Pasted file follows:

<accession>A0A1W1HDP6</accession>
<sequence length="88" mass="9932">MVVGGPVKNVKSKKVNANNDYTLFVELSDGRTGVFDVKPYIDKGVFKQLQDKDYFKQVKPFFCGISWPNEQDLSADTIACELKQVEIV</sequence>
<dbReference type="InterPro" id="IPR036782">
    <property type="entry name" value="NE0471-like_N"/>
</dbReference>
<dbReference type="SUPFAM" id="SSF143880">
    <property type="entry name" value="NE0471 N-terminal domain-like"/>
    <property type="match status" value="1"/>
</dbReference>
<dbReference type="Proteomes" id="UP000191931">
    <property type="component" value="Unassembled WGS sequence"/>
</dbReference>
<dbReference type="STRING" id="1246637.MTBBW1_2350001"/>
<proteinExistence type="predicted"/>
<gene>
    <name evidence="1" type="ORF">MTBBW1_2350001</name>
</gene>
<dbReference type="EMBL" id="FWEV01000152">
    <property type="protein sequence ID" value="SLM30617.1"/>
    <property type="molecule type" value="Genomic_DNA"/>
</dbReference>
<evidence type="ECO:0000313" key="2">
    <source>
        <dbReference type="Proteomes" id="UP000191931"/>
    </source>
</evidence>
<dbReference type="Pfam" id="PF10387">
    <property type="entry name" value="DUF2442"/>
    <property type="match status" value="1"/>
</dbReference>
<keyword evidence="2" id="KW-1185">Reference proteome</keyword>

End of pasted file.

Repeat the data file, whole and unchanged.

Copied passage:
<accession>A0A1W1HDP6</accession>
<sequence length="88" mass="9932">MVVGGPVKNVKSKKVNANNDYTLFVELSDGRTGVFDVKPYIDKGVFKQLQDKDYFKQVKPFFCGISWPNEQDLSADTIACELKQVEIV</sequence>
<dbReference type="InterPro" id="IPR036782">
    <property type="entry name" value="NE0471-like_N"/>
</dbReference>
<dbReference type="SUPFAM" id="SSF143880">
    <property type="entry name" value="NE0471 N-terminal domain-like"/>
    <property type="match status" value="1"/>
</dbReference>
<dbReference type="Proteomes" id="UP000191931">
    <property type="component" value="Unassembled WGS sequence"/>
</dbReference>
<dbReference type="STRING" id="1246637.MTBBW1_2350001"/>
<proteinExistence type="predicted"/>
<gene>
    <name evidence="1" type="ORF">MTBBW1_2350001</name>
</gene>
<dbReference type="EMBL" id="FWEV01000152">
    <property type="protein sequence ID" value="SLM30617.1"/>
    <property type="molecule type" value="Genomic_DNA"/>
</dbReference>
<evidence type="ECO:0000313" key="2">
    <source>
        <dbReference type="Proteomes" id="UP000191931"/>
    </source>
</evidence>
<dbReference type="Pfam" id="PF10387">
    <property type="entry name" value="DUF2442"/>
    <property type="match status" value="1"/>
</dbReference>
<keyword evidence="2" id="KW-1185">Reference proteome</keyword>